Becoming a man: exploring multiple voices of masculinity amongst a group of young adolescent boys in Alexandra Township, South Africa
The current study was aimed at exploring multiple voices of masculinity amongst township black adolescent boys in a particular South African setting of Alexandra Township, historically a working class community situated on the east side of Johannesburg. Thirty-two adolescent boys between the ages of 12 and 19 were recruited from two high schools in Alexandra and provided with disposable cameras to take 27 photos under the theme ‘my life as a boy’ in South Africa. Arrangements were made for these photos to be collected and processed. These photos were used to facilitate in-depth focus group discussions and individual interviews with each of the participants. In analyzing the data, the researcher combined discursive and applied psychoanalytic perspectives to identify meanings and contradictions that boys made in spoken texts about hegemonic and non-hegemonic masculinities. The key themes that emerged are that there are different ways of being a boy and that this process is characterised by mixed feelings of ambivalence, hesitation and self-doubt. It was evident that the process of negotiating all these voices of masculinity was not easy. The participants in the study seemed to simultaneously comply with and oppose hegemonic norms of masculinity in their narratives, revealing that negotiating alternative voices of young township masculinities is fraught with emotional costs and sacrifices. In conclusion, it is recommended that appropriate interventions need to be initiated and implemented to reduce high risk-taking behaviours associated with ‘hegemonic’ views of masculinity.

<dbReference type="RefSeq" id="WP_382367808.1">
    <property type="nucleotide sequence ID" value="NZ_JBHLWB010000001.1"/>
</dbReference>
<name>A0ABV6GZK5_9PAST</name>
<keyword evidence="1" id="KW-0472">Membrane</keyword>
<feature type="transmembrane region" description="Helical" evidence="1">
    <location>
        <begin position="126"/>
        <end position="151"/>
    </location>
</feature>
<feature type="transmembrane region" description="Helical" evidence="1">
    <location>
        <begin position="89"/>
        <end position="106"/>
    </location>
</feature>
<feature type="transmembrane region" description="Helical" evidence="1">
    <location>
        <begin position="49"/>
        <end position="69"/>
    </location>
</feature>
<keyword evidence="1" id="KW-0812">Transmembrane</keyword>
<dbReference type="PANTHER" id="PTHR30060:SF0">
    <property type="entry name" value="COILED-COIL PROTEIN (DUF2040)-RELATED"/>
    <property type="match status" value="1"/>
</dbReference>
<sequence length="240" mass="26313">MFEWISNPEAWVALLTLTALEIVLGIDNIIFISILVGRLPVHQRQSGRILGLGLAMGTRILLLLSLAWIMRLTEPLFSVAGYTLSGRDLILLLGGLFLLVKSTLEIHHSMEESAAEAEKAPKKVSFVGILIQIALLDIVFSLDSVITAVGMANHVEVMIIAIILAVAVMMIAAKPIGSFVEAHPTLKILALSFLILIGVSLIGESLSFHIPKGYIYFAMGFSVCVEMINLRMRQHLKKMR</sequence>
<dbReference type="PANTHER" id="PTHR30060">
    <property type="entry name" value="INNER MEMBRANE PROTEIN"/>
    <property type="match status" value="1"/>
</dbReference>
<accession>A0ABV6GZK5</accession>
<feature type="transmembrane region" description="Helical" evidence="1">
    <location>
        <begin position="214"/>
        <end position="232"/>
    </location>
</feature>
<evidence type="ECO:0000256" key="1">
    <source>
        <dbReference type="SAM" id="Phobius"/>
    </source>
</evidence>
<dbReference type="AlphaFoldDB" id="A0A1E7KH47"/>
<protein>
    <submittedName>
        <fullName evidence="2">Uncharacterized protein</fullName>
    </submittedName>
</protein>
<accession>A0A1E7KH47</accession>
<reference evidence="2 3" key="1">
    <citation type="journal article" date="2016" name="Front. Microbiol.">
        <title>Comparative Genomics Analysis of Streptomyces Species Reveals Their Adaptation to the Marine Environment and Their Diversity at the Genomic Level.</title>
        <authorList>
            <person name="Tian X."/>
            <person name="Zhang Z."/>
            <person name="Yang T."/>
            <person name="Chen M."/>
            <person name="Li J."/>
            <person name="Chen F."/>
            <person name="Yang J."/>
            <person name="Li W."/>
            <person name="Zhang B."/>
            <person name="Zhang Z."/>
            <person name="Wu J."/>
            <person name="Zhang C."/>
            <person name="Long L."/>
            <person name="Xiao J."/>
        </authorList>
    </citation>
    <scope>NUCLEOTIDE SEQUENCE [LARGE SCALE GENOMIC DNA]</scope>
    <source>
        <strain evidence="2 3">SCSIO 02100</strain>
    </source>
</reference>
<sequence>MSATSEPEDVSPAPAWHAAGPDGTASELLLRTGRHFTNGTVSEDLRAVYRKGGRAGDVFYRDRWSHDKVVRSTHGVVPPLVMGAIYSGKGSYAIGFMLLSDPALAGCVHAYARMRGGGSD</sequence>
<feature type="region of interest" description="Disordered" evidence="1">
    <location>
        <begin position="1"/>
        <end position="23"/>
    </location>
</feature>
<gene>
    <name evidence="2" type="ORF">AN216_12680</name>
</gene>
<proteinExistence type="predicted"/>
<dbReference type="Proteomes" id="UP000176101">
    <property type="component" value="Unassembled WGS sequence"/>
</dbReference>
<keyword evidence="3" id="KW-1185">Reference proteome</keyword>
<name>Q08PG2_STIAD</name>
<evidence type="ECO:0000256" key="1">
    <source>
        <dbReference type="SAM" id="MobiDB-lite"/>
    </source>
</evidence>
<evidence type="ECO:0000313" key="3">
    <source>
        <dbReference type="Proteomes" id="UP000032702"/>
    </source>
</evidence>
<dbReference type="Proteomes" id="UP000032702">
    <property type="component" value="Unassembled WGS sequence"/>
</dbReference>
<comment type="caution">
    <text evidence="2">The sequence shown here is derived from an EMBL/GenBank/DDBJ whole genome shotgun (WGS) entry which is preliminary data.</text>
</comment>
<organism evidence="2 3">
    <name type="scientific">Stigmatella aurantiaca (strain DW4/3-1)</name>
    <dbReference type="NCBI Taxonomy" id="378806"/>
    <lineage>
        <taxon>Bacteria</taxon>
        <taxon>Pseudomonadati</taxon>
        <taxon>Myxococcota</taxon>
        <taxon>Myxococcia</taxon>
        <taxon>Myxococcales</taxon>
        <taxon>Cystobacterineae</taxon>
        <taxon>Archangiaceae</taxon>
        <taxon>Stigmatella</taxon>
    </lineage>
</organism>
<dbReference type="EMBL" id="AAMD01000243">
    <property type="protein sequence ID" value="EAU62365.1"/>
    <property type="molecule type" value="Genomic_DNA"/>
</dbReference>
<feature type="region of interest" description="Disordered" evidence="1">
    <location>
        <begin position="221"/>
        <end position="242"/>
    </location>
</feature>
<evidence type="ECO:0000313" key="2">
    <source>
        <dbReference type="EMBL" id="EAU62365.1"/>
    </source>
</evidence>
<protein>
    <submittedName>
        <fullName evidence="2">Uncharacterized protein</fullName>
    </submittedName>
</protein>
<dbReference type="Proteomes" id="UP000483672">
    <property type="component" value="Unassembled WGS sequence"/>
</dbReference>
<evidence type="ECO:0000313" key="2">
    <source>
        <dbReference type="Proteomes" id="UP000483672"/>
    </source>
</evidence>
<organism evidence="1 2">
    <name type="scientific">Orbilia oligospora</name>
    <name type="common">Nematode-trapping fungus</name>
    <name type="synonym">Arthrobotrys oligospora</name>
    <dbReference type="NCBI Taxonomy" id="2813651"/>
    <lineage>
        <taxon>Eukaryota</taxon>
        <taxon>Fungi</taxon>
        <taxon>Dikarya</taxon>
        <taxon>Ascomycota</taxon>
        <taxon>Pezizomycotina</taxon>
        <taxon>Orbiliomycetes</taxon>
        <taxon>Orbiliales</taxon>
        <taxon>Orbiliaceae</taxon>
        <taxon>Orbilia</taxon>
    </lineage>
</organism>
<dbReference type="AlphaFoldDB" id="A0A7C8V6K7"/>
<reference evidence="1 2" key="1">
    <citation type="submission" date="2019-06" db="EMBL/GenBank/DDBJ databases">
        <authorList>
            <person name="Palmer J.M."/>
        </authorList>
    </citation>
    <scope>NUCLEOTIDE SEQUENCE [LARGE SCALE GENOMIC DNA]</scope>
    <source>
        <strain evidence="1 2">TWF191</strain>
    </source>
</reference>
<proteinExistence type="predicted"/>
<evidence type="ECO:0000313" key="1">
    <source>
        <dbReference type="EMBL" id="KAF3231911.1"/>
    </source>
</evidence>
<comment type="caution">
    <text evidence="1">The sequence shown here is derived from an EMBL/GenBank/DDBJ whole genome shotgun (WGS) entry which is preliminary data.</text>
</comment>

Ph.D. University of the Witwatersrand, Faculty of Humanities, 2012
Boys, Hegemonic, Masculinity, Township